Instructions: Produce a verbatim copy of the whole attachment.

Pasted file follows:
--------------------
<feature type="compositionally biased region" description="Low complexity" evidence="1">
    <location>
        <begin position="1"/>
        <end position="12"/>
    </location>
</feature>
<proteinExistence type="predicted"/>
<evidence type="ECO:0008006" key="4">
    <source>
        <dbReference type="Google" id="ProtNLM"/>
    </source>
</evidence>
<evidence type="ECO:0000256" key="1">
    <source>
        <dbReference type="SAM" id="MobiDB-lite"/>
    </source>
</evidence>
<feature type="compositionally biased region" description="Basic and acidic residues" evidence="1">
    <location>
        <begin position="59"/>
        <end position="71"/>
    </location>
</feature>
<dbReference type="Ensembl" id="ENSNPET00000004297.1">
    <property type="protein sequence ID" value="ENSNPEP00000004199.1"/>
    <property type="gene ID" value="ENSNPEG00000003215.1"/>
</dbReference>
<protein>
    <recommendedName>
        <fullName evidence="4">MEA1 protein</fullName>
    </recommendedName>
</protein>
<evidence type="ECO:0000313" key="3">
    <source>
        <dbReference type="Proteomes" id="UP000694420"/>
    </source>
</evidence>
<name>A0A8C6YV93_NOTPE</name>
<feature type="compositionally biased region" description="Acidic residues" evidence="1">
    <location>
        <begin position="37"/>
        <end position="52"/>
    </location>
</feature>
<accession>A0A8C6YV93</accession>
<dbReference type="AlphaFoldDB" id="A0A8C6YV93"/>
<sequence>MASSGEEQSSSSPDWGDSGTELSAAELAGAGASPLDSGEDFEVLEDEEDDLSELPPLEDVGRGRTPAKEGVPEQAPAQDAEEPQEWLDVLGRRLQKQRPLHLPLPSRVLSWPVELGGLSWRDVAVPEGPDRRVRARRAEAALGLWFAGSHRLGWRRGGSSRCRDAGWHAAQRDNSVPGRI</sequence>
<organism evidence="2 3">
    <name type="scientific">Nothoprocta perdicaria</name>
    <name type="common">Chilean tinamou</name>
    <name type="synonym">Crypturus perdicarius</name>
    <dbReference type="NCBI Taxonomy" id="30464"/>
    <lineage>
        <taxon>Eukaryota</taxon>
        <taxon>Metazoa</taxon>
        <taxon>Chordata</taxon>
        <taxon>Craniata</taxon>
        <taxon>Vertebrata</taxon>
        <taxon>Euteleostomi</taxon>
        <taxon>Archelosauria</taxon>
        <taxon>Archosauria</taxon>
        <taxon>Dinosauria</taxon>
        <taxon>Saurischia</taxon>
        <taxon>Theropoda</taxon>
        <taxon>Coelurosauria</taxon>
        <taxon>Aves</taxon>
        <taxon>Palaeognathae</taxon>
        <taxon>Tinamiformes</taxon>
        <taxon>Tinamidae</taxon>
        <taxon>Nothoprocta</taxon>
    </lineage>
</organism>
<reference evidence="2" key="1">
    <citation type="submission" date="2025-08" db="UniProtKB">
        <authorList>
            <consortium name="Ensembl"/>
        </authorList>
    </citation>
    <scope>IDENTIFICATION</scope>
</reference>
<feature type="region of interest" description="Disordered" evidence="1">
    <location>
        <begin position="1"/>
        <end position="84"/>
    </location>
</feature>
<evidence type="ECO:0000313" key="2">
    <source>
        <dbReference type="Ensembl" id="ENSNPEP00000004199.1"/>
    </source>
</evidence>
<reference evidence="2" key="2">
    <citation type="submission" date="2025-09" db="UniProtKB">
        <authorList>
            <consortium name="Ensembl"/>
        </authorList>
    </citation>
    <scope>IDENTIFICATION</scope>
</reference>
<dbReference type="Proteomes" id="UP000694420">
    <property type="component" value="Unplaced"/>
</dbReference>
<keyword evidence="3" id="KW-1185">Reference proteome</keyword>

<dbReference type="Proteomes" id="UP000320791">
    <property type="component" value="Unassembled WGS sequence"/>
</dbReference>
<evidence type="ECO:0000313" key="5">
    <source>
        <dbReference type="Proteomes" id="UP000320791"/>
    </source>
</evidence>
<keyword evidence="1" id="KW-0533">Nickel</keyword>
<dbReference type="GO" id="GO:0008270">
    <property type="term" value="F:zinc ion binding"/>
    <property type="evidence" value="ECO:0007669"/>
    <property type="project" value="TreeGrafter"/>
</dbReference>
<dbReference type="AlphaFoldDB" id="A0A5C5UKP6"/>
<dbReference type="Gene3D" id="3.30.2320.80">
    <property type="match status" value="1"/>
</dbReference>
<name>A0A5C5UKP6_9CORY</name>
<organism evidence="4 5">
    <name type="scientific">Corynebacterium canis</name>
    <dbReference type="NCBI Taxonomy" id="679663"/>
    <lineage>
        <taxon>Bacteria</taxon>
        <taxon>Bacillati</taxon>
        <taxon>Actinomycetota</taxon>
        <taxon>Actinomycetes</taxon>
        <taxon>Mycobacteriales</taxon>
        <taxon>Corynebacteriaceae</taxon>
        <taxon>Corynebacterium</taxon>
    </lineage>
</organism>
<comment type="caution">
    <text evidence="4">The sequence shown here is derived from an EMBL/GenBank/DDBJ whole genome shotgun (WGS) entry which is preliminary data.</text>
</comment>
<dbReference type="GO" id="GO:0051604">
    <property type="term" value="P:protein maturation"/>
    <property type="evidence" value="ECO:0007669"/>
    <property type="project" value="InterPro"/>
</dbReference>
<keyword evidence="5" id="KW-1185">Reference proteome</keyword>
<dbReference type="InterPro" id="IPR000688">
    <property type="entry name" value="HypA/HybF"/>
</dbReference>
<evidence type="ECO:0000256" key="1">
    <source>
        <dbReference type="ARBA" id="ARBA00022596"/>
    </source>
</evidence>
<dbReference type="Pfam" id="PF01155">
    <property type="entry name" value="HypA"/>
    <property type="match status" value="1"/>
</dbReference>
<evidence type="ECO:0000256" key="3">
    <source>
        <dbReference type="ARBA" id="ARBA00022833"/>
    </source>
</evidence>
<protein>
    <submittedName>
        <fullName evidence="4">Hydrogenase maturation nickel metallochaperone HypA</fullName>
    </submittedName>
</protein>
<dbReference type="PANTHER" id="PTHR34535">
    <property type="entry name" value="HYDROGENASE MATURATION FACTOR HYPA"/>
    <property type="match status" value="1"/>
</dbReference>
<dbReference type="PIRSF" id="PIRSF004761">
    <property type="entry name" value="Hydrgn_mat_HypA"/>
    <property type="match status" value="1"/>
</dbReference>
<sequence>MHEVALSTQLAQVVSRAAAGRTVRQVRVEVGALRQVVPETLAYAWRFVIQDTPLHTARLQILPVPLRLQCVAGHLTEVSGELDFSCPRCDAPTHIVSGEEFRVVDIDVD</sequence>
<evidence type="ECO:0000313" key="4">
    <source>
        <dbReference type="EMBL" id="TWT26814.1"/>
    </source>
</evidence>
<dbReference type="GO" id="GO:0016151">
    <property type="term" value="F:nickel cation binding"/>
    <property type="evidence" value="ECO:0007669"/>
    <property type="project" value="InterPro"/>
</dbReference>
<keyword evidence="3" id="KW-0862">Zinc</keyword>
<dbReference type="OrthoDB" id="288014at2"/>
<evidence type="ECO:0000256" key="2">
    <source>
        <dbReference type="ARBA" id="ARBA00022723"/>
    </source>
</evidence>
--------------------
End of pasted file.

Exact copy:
<feature type="compositionally biased region" description="Low complexity" evidence="1">
    <location>
        <begin position="1"/>
        <end position="12"/>
    </location>
</feature>
<proteinExistence type="predicted"/>
<evidence type="ECO:0008006" key="4">
    <source>
        <dbReference type="Google" id="ProtNLM"/>
    </source>
</evidence>
<evidence type="ECO:0000256" key="1">
    <source>
        <dbReference type="SAM" id="MobiDB-lite"/>
    </source>
</evidence>
<feature type="compositionally biased region" description="Basic and acidic residues" evidence="1">
    <location>
        <begin position="59"/>
        <end position="71"/>
    </location>
</feature>
<dbReference type="Ensembl" id="ENSNPET00000004297.1">
    <property type="protein sequence ID" value="ENSNPEP00000004199.1"/>
    <property type="gene ID" value="ENSNPEG00000003215.1"/>
</dbReference>
<protein>
    <recommendedName>
        <fullName evidence="4">MEA1 protein</fullName>
    </recommendedName>
</protein>
<evidence type="ECO:0000313" key="3">
    <source>
        <dbReference type="Proteomes" id="UP000694420"/>
    </source>
</evidence>
<name>A0A8C6YV93_NOTPE</name>
<feature type="compositionally biased region" description="Acidic residues" evidence="1">
    <location>
        <begin position="37"/>
        <end position="52"/>
    </location>
</feature>
<accession>A0A8C6YV93</accession>
<dbReference type="AlphaFoldDB" id="A0A8C6YV93"/>
<sequence>MASSGEEQSSSSPDWGDSGTELSAAELAGAGASPLDSGEDFEVLEDEEDDLSELPPLEDVGRGRTPAKEGVPEQAPAQDAEEPQEWLDVLGRRLQKQRPLHLPLPSRVLSWPVELGGLSWRDVAVPEGPDRRVRARRAEAALGLWFAGSHRLGWRRGGSSRCRDAGWHAAQRDNSVPGRI</sequence>
<organism evidence="2 3">
    <name type="scientific">Nothoprocta perdicaria</name>
    <name type="common">Chilean tinamou</name>
    <name type="synonym">Crypturus perdicarius</name>
    <dbReference type="NCBI Taxonomy" id="30464"/>
    <lineage>
        <taxon>Eukaryota</taxon>
        <taxon>Metazoa</taxon>
        <taxon>Chordata</taxon>
        <taxon>Craniata</taxon>
        <taxon>Vertebrata</taxon>
        <taxon>Euteleostomi</taxon>
        <taxon>Archelosauria</taxon>
        <taxon>Archosauria</taxon>
        <taxon>Dinosauria</taxon>
        <taxon>Saurischia</taxon>
        <taxon>Theropoda</taxon>
        <taxon>Coelurosauria</taxon>
        <taxon>Aves</taxon>
        <taxon>Palaeognathae</taxon>
        <taxon>Tinamiformes</taxon>
        <taxon>Tinamidae</taxon>
        <taxon>Nothoprocta</taxon>
    </lineage>
</organism>
<reference evidence="2" key="1">
    <citation type="submission" date="2025-08" db="UniProtKB">
        <authorList>
            <consortium name="Ensembl"/>
        </authorList>
    </citation>
    <scope>IDENTIFICATION</scope>
</reference>
<feature type="region of interest" description="Disordered" evidence="1">
    <location>
        <begin position="1"/>
        <end position="84"/>
    </location>
</feature>
<evidence type="ECO:0000313" key="2">
    <source>
        <dbReference type="Ensembl" id="ENSNPEP00000004199.1"/>
    </source>
</evidence>
<reference evidence="2" key="2">
    <citation type="submission" date="2025-09" db="UniProtKB">
        <authorList>
            <consortium name="Ensembl"/>
        </authorList>
    </citation>
    <scope>IDENTIFICATION</scope>
</reference>
<dbReference type="Proteomes" id="UP000694420">
    <property type="component" value="Unplaced"/>
</dbReference>
<keyword evidence="3" id="KW-1185">Reference proteome</keyword>

<dbReference type="Proteomes" id="UP000320791">
    <property type="component" value="Unassembled WGS sequence"/>
</dbReference>
<evidence type="ECO:0000313" key="5">
    <source>
        <dbReference type="Proteomes" id="UP000320791"/>
    </source>
</evidence>
<keyword evidence="1" id="KW-0533">Nickel</keyword>
<dbReference type="GO" id="GO:0008270">
    <property type="term" value="F:zinc ion binding"/>
    <property type="evidence" value="ECO:0007669"/>
    <property type="project" value="TreeGrafter"/>
</dbReference>
<dbReference type="AlphaFoldDB" id="A0A5C5UKP6"/>
<dbReference type="Gene3D" id="3.30.2320.80">
    <property type="match status" value="1"/>
</dbReference>
<name>A0A5C5UKP6_9CORY</name>
<organism evidence="4 5">
    <name type="scientific">Corynebacterium canis</name>
    <dbReference type="NCBI Taxonomy" id="679663"/>
    <lineage>
        <taxon>Bacteria</taxon>
        <taxon>Bacillati</taxon>
        <taxon>Actinomycetota</taxon>
        <taxon>Actinomycetes</taxon>
        <taxon>Mycobacteriales</taxon>
        <taxon>Corynebacteriaceae</taxon>
        <taxon>Corynebacterium</taxon>
    </lineage>
</organism>
<comment type="caution">
    <text evidence="4">The sequence shown here is derived from an EMBL/GenBank/DDBJ whole genome shotgun (WGS) entry which is preliminary data.</text>
</comment>
<dbReference type="GO" id="GO:0051604">
    <property type="term" value="P:protein maturation"/>
    <property type="evidence" value="ECO:0007669"/>
    <property type="project" value="InterPro"/>
</dbReference>
<keyword evidence="5" id="KW-1185">Reference proteome</keyword>
<dbReference type="InterPro" id="IPR000688">
    <property type="entry name" value="HypA/HybF"/>
</dbReference>
<evidence type="ECO:0000256" key="1">
    <source>
        <dbReference type="ARBA" id="ARBA00022596"/>
    </source>
</evidence>
<dbReference type="Pfam" id="PF01155">
    <property type="entry name" value="HypA"/>
    <property type="match status" value="1"/>
</dbReference>
<evidence type="ECO:0000256" key="3">
    <source>
        <dbReference type="ARBA" id="ARBA00022833"/>
    </source>
</evidence>
<protein>
    <submittedName>
        <fullName evidence="4">Hydrogenase maturation nickel metallochaperone HypA</fullName>
    </submittedName>
</protein>
<dbReference type="PANTHER" id="PTHR34535">
    <property type="entry name" value="HYDROGENASE MATURATION FACTOR HYPA"/>
    <property type="match status" value="1"/>
</dbReference>
<dbReference type="PIRSF" id="PIRSF004761">
    <property type="entry name" value="Hydrgn_mat_HypA"/>
    <property type="match status" value="1"/>
</dbReference>
<sequence>MHEVALSTQLAQVVSRAAAGRTVRQVRVEVGALRQVVPETLAYAWRFVIQDTPLHTARLQILPVPLRLQCVAGHLTEVSGELDFSCPRCDAPTHIVSGEEFRVVDIDVD</sequence>
<evidence type="ECO:0000313" key="4">
    <source>
        <dbReference type="EMBL" id="TWT26814.1"/>
    </source>
</evidence>
<dbReference type="GO" id="GO:0016151">
    <property type="term" value="F:nickel cation binding"/>
    <property type="evidence" value="ECO:0007669"/>
    <property type="project" value="InterPro"/>
</dbReference>
<keyword evidence="3" id="KW-0862">Zinc</keyword>
<dbReference type="OrthoDB" id="288014at2"/>
<evidence type="ECO:0000256" key="2">
    <source>
        <dbReference type="ARBA" id="ARBA00022723"/>
    </source>
</evidence>